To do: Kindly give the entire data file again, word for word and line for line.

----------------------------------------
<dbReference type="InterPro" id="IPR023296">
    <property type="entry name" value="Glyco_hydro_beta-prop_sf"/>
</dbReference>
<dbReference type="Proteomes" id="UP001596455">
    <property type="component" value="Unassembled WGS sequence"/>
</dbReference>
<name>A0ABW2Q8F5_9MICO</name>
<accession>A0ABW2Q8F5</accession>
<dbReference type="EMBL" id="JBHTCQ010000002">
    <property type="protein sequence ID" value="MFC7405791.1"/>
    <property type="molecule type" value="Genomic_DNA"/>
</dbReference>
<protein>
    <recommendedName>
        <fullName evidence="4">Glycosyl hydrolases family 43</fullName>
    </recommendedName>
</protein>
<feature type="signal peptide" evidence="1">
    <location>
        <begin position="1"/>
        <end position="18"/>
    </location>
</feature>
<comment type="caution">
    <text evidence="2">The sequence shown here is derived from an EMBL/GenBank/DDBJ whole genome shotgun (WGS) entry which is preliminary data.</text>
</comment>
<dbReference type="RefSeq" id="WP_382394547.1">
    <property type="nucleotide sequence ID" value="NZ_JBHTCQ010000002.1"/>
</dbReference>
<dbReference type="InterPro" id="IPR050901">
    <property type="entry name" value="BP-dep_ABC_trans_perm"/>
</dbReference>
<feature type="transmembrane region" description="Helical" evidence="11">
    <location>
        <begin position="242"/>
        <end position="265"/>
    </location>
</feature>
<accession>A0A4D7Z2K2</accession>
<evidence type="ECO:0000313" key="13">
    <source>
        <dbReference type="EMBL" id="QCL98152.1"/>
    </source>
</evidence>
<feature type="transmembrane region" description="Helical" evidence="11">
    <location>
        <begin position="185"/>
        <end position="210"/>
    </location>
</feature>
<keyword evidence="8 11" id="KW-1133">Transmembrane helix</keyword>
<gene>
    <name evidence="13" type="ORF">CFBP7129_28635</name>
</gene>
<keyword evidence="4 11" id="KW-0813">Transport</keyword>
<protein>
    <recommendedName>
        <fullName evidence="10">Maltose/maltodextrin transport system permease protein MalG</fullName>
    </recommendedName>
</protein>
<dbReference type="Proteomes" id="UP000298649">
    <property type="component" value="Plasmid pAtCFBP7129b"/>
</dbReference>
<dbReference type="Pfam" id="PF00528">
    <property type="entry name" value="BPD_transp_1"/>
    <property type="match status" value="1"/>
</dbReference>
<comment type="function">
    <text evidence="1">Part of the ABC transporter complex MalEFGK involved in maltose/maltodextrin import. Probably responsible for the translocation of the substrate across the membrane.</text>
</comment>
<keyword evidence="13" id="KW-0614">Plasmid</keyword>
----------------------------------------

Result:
<dbReference type="InterPro" id="IPR023296">
    <property type="entry name" value="Glyco_hydro_beta-prop_sf"/>
</dbReference>
<dbReference type="Proteomes" id="UP001596455">
    <property type="component" value="Unassembled WGS sequence"/>
</dbReference>
<name>A0ABW2Q8F5_9MICO</name>
<accession>A0ABW2Q8F5</accession>
<dbReference type="EMBL" id="JBHTCQ010000002">
    <property type="protein sequence ID" value="MFC7405791.1"/>
    <property type="molecule type" value="Genomic_DNA"/>
</dbReference>
<protein>
    <recommendedName>
        <fullName evidence="4">Glycosyl hydrolases family 43</fullName>
    </recommendedName>
</protein>
<feature type="signal peptide" evidence="1">
    <location>
        <begin position="1"/>
        <end position="18"/>
    </location>
</feature>
<comment type="caution">
    <text evidence="2">The sequence shown here is derived from an EMBL/GenBank/DDBJ whole genome shotgun (WGS) entry which is preliminary data.</text>
</comment>
<dbReference type="RefSeq" id="WP_382394547.1">
    <property type="nucleotide sequence ID" value="NZ_JBHTCQ010000002.1"/>
</dbReference>
<dbReference type="InterPro" id="IPR050901">
    <property type="entry name" value="BP-dep_ABC_trans_perm"/>
</dbReference>
<feature type="transmembrane region" description="Helical" evidence="11">
    <location>
        <begin position="242"/>
        <end position="265"/>
    </location>
</feature>
<accession>A0A4D7Z2K2</accession>
<evidence type="ECO:0000313" key="13">
    <source>
        <dbReference type="EMBL" id="QCL98152.1"/>
    </source>
</evidence>
<feature type="transmembrane region" description="Helical" evidence="11">
    <location>
        <begin position="185"/>
        <end position="210"/>
    </location>
</feature>
<keyword evidence="8 11" id="KW-1133">Transmembrane helix</keyword>
<gene>
    <name evidence="13" type="ORF">CFBP7129_28635</name>
</gene>
<keyword evidence="4 11" id="KW-0813">Transport</keyword>
<protein>
    <recommendedName>
        <fullName evidence="10">Maltose/maltodextrin transport system permease protein MalG</fullName>
    </recommendedName>
</protein>
<dbReference type="Proteomes" id="UP000298649">
    <property type="component" value="Plasmid pAtCFBP7129b"/>
</dbReference>
<dbReference type="Pfam" id="PF00528">
    <property type="entry name" value="BPD_transp_1"/>
    <property type="match status" value="1"/>
</dbReference>
<comment type="function">
    <text evidence="1">Part of the ABC transporter complex MalEFGK involved in maltose/maltodextrin import. Probably responsible for the translocation of the substrate across the membrane.</text>
</comment>
<keyword evidence="13" id="KW-0614">Plasmid</keyword>